Less Health Care Might Benefit Seniors

nurse checking on elderly woman

The American health care system is built on the premise that the more care and medicine provided, the better the care.  A growing movement believes that is not always true for the elderly.

As people get older, they develop more and more long-term diseases and health conditions.  By the time someone becomes a senior citizen, it is common to have multiple daily prescription medicines to take. There are also many procedures that doctors want to perform.

Traditionally, U.S. health care policies and doctors' advice for individual elderly patients has been to treat everything, to perform every possible procedure, and to prescribe medication for every ailment.

A new movement seeks to change that, as Politico reports in "Senior medicine: When 'more' isn't better."

The movement was started five years ago by the American Board of Internal Medicine Foundation.  It is known as the Choosing Wisely initiative.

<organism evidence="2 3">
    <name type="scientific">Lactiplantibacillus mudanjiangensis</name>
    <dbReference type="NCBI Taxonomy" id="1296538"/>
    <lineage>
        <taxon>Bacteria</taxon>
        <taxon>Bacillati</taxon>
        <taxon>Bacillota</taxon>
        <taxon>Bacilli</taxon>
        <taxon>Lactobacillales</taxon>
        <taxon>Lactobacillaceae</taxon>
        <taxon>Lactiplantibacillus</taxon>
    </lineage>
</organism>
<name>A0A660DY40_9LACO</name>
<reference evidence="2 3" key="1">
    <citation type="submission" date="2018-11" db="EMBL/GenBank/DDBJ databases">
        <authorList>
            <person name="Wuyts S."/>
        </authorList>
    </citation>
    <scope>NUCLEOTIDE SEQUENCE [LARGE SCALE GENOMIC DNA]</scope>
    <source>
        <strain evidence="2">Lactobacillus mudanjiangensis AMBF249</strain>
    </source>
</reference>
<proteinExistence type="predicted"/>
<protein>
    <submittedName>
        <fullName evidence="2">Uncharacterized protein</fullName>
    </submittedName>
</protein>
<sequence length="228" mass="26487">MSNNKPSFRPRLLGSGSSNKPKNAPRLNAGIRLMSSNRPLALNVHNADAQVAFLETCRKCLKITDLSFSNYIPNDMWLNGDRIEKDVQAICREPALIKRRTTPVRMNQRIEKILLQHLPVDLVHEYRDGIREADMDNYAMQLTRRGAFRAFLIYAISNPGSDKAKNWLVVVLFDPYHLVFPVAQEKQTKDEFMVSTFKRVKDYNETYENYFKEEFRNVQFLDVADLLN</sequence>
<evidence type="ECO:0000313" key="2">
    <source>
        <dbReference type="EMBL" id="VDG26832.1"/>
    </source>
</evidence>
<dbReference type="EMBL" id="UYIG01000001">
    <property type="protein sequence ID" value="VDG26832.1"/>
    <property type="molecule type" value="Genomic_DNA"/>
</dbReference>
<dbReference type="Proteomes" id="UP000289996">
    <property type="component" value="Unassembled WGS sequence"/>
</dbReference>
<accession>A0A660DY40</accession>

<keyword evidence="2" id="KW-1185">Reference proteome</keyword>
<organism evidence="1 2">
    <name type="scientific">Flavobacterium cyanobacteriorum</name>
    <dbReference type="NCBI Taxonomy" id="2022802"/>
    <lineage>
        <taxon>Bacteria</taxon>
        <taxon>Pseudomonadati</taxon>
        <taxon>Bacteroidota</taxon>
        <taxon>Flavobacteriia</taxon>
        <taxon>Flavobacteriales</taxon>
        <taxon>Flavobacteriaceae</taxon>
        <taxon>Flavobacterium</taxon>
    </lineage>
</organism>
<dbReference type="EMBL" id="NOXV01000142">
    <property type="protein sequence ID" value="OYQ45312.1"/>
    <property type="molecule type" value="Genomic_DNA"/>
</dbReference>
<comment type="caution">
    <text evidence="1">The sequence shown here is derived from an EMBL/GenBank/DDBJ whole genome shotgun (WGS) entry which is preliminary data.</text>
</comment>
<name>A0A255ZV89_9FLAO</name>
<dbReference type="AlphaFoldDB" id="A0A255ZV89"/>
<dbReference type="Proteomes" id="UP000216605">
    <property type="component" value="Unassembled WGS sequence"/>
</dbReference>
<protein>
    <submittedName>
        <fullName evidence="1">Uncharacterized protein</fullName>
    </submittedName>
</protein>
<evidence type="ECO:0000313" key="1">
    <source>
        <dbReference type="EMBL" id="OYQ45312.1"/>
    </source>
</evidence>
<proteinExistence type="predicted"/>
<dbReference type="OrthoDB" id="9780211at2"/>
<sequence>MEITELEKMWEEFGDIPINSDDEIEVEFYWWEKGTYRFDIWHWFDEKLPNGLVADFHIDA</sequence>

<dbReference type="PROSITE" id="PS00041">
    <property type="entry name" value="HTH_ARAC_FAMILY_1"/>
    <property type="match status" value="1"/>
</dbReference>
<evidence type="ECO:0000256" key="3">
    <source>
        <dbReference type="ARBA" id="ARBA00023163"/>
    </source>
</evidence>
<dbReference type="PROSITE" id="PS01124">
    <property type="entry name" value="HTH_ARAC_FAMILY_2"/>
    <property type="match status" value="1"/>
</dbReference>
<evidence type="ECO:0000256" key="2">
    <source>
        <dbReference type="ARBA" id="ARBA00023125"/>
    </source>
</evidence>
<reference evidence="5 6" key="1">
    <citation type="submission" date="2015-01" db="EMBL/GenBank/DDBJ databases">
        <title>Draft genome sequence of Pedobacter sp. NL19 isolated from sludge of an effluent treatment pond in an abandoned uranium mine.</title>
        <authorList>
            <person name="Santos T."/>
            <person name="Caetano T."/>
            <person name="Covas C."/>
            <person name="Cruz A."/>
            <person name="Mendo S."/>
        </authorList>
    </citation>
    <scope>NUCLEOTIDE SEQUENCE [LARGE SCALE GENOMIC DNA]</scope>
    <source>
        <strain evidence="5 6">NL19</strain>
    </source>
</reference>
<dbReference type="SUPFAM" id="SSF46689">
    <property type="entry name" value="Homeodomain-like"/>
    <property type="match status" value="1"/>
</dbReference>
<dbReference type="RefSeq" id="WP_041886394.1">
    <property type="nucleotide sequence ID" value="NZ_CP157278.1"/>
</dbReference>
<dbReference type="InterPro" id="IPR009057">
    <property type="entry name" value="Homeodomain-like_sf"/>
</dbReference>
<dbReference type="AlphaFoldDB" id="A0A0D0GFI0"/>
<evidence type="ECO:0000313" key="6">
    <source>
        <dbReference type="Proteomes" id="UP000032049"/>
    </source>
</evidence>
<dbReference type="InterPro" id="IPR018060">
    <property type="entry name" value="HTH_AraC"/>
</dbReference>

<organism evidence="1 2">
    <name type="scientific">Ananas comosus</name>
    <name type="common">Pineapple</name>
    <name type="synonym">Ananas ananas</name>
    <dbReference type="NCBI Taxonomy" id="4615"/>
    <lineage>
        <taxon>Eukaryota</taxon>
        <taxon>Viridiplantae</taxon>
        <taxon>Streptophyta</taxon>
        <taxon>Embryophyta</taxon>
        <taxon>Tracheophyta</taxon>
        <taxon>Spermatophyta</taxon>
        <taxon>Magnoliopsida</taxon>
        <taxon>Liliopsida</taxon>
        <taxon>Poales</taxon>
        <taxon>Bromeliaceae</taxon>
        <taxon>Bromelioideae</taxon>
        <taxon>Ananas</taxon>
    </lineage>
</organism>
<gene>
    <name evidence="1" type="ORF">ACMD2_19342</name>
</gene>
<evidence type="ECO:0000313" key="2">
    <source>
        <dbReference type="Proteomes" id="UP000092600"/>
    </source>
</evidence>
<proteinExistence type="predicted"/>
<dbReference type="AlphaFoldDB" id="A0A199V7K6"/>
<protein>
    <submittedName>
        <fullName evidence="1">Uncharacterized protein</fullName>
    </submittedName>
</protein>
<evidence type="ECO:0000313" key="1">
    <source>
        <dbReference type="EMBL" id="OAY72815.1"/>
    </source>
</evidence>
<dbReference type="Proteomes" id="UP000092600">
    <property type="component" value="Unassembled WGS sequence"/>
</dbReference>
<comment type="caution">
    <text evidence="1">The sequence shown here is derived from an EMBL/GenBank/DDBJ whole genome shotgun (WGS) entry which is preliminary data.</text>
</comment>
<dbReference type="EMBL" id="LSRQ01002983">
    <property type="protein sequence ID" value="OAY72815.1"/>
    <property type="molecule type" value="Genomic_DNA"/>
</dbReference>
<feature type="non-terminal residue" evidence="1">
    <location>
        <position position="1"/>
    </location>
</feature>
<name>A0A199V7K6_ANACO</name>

The idea is that too much treatment for the elderly can lead to worse health outcomes.

Seniors are more likely to suffer from bad surgical outcomes and are more likely to suffer from the debilitating side effects of prescription medications.

Therefore, instead of automatically treating everything, the group suggests individualized treatment plans that focus on the most important issues an elderly patient has and how all of their treatments interact.

Despite more than 80 medical specialty associations agreeing with the Choosing Wisely initiative, doctors are still often punished by reimbursement schemes for practicing it.

That could change, however, since providing less health care would save Medicare a lot of money.  That makes the Choosing Wisely initiative a win for everyone if less truly is better.

Reference: Politico (Sep. 27, 2017) "Senior medicine: When 'more' isn't better."


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